Tag Archives: speed-strength

Kick it Up a Notch with Resisted Running

22 Jun

running_stairs[1]Resisted running/sprinting is a great way to develop speed and agility.  Methods of resistance may include gravity (running up hills or stairs) or overloading (parachute or weighted sled).  When running with resistance, it is important that the athlete maintains proper running mechanics, in order to improve speed-strength and stride length.

Generally, a 10% increase in external resistance is adequate, since loads of greater than 10% may have a detrimental effect on overall technique (dependent on the athlete).  You don’t want the athlete to slow down and “muscle through” each stride.  Ideally, you want the athlete to maintain explosive arm and knee punching action, andexplosive leg drive off the ground.

Gravity Resistance

Running up hills or stadium stairs will definitely increase the intensity level of your workout.  It will also benefit your speed, strength, agility, and cardiovascular fitness.  And you don’t necessarily need to find a hill.  An area with a grade of as little as 5-10% will do.  For stadium stairs, check out your local high school football facility.

Overload Resistance

If you have access to a parachute or weighted sled,  I would encourage you to try them (run against the wind with a parachute).  You won’t need to run long distances.  40-50 yard sprints are adequate for parachute running, and 15-20 yard bursts are sufficient for the weighted sled.

As with other modes of high-intensity training, allow adequate rest intervals between sets.

Get STRONGER, Get FASTER!

Your thoughts?

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Squat vs. Leg Press: Impact on Strength and Speed

25 May

squats-strength-training[1]mKv16aCWBRPf7Ne2uLJQUaA[1]Many sports require athletes to execute powerful movements – those that require strength and speed.

Speed-strength performance can be defined as the execution of a movement that requires the development of large forces and high movement speeds.

Obviously, strength training has a positive impact on strength and speed.  Recently, a study in the Journal of Strength and Conditioning Research took a look at two exercises – the back squat and leg press – and compared their relative effects on sprint and jump performance.

“Both exercises train nearly the same muscles of the lower extremities, but in some aspects, they are different.  The leg press has less requirements concerning balancing the weight, and therefore, less muscle activity contributes toward stabilization compared with the squat.” (Wirth, K, et.al.)

“Despite the maximal force production through many of the same muscles, squat and leg-press exercises are distinctly different and produce different specific neuromuscular adaptations because of diverse movement patterns.”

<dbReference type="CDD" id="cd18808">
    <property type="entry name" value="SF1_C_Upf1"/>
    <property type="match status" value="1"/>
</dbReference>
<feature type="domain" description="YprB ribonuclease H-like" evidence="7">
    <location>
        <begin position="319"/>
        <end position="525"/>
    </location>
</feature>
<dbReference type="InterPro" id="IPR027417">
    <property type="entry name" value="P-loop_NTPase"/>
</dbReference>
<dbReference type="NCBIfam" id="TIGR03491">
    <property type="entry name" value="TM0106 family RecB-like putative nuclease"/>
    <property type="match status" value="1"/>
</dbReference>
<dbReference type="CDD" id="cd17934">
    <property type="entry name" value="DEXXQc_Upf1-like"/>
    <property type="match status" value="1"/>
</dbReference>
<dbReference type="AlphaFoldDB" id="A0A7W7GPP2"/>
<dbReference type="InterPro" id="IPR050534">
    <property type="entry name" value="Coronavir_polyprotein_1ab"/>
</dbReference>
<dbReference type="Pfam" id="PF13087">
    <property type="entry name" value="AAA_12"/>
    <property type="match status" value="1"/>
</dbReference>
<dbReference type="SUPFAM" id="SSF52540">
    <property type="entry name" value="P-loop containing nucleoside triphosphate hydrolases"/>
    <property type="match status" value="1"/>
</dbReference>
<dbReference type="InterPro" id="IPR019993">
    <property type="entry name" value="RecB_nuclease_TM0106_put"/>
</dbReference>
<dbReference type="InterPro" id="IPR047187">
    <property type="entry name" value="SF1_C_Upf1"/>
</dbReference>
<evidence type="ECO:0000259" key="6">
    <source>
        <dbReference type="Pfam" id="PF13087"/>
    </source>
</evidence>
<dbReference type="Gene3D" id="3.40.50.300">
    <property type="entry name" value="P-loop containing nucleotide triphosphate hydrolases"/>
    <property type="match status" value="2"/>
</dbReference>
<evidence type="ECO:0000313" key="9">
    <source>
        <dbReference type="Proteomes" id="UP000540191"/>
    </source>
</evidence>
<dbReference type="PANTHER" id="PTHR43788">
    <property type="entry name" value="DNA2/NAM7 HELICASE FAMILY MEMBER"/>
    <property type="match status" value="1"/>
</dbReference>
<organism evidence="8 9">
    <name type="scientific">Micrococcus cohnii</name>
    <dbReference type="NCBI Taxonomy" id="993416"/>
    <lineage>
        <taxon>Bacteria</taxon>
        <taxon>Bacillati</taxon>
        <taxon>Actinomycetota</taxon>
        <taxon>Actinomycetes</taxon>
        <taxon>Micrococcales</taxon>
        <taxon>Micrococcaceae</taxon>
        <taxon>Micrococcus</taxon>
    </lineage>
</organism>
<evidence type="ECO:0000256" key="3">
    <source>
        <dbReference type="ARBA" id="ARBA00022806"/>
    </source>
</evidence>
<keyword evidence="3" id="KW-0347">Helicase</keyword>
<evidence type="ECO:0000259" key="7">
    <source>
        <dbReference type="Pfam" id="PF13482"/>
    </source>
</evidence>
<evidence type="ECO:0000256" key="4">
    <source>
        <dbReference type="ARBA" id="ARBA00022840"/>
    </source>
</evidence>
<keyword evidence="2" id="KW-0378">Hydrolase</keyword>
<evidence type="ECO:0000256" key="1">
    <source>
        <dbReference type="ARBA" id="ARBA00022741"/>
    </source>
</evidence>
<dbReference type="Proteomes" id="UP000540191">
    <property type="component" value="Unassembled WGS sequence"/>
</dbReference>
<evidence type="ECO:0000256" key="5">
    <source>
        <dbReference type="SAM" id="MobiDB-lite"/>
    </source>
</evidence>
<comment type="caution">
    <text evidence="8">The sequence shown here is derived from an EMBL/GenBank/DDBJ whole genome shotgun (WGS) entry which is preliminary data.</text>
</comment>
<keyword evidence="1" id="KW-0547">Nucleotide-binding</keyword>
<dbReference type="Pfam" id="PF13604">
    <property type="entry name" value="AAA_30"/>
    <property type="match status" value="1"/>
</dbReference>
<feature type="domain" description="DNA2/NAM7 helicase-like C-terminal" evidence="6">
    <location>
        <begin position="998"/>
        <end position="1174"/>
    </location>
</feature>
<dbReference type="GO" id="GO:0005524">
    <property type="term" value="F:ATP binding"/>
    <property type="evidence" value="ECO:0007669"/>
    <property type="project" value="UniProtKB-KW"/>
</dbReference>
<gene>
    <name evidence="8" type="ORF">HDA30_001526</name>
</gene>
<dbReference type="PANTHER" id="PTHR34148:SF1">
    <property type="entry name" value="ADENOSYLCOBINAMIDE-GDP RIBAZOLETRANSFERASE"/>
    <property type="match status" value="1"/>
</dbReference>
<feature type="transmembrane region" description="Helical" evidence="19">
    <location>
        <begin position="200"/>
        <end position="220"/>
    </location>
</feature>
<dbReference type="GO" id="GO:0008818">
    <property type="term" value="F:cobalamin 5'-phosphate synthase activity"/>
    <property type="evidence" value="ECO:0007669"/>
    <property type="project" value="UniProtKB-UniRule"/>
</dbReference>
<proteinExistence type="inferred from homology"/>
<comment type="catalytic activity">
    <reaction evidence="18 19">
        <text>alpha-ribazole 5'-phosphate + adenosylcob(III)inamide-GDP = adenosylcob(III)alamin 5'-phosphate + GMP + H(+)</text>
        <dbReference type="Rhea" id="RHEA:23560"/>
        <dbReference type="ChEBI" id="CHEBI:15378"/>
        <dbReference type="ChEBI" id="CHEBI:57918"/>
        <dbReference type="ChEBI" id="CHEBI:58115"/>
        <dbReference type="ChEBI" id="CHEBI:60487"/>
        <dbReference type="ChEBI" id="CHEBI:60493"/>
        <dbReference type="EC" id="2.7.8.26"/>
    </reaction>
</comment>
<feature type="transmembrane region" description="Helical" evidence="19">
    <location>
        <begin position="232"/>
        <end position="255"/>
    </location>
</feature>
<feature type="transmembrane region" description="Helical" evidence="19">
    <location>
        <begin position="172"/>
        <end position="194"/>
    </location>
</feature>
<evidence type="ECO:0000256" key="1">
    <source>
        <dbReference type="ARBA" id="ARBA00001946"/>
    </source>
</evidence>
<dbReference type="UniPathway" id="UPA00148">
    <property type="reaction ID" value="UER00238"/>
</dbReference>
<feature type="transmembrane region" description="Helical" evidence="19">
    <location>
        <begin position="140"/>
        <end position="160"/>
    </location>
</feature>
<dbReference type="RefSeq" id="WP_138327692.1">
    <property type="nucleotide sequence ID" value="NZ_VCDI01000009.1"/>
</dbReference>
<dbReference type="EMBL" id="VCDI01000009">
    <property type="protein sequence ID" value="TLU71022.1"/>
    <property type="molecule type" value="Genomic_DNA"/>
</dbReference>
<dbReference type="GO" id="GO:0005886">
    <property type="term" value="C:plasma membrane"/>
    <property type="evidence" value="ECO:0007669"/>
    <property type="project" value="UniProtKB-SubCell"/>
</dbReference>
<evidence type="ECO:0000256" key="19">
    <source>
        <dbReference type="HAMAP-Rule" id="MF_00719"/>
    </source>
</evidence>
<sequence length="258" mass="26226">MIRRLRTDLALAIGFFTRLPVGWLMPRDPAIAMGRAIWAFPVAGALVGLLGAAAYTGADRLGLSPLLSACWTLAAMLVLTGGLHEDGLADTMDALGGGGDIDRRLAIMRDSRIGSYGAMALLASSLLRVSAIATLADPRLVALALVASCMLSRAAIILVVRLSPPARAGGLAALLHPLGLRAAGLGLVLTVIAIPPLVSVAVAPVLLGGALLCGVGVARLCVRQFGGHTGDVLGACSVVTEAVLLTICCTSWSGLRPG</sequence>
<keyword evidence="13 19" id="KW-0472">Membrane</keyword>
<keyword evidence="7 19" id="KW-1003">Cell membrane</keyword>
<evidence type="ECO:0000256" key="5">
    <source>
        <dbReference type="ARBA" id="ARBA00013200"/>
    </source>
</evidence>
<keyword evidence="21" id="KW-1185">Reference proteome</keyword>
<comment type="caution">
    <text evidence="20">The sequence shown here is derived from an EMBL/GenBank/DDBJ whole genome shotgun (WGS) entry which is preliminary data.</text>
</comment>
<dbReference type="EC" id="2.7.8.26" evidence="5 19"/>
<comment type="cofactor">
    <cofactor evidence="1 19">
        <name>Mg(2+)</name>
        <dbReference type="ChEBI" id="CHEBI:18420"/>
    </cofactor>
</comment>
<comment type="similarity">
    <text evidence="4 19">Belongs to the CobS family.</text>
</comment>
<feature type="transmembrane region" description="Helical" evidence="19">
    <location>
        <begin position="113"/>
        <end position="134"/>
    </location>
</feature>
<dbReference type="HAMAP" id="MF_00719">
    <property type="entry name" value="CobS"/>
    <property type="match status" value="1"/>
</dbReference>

“Compared with the squat,… the hip extensors are not trained within the extension range” of the leg press exercise.

In this study, the authors found that the back squat exercise improved sprint and jump performance more effectively than the leg press, because of the better transfer effects.

Get STRONGER, Get FASTER!

Your thoughts?

Kick it Up a Notch with Resisted Running

10 May

running_stairs[1]Resisted running/sprinting is a great way to develop speed and agility.  Methods of resistance may include gravity (running up hills or stairs) or overloading (parachute or weighted sled).  When running with resistance, it is important that the athlete maintains proper running mechanics, in order to improve speed-strength and stride length.

Generally, a 10% increase in external resistance is adequate, since loads of greater than 10% may have a detrimental effect on overall technique (dependent on the athlete).  You don’t want the athlete to slow down and “muscle through” each stride.  Ideally, you want the athlete to maintain explosive arm and knee punching action, and explosive leg drive off the ground.

Gravity Resistance

Running up hills or stadium stairs will definitely increase the intensity level of your workout.  It will also benefit your speed, strength, agility, and cardiovascular fitness.  And you don’t necessarily need to find a hill.  An area with a grade of as little as 5-10% will do.  For stadium stairs, check out your local high school football facility.

Overload Resistance

If you have access to a parachute or weighted sled,  I would encourage you to try them (run against the wind with a parachute).  You won’t need to run long distances.  40-50 yard sprints are adequate for parachute running, and 15-20 yard bursts are sufficient for the weighted sled.

As with other modes of high-intensity training, allow adequate rest intervals between sets.

Get STRONGER, Get FASTER!

Your thoughts?

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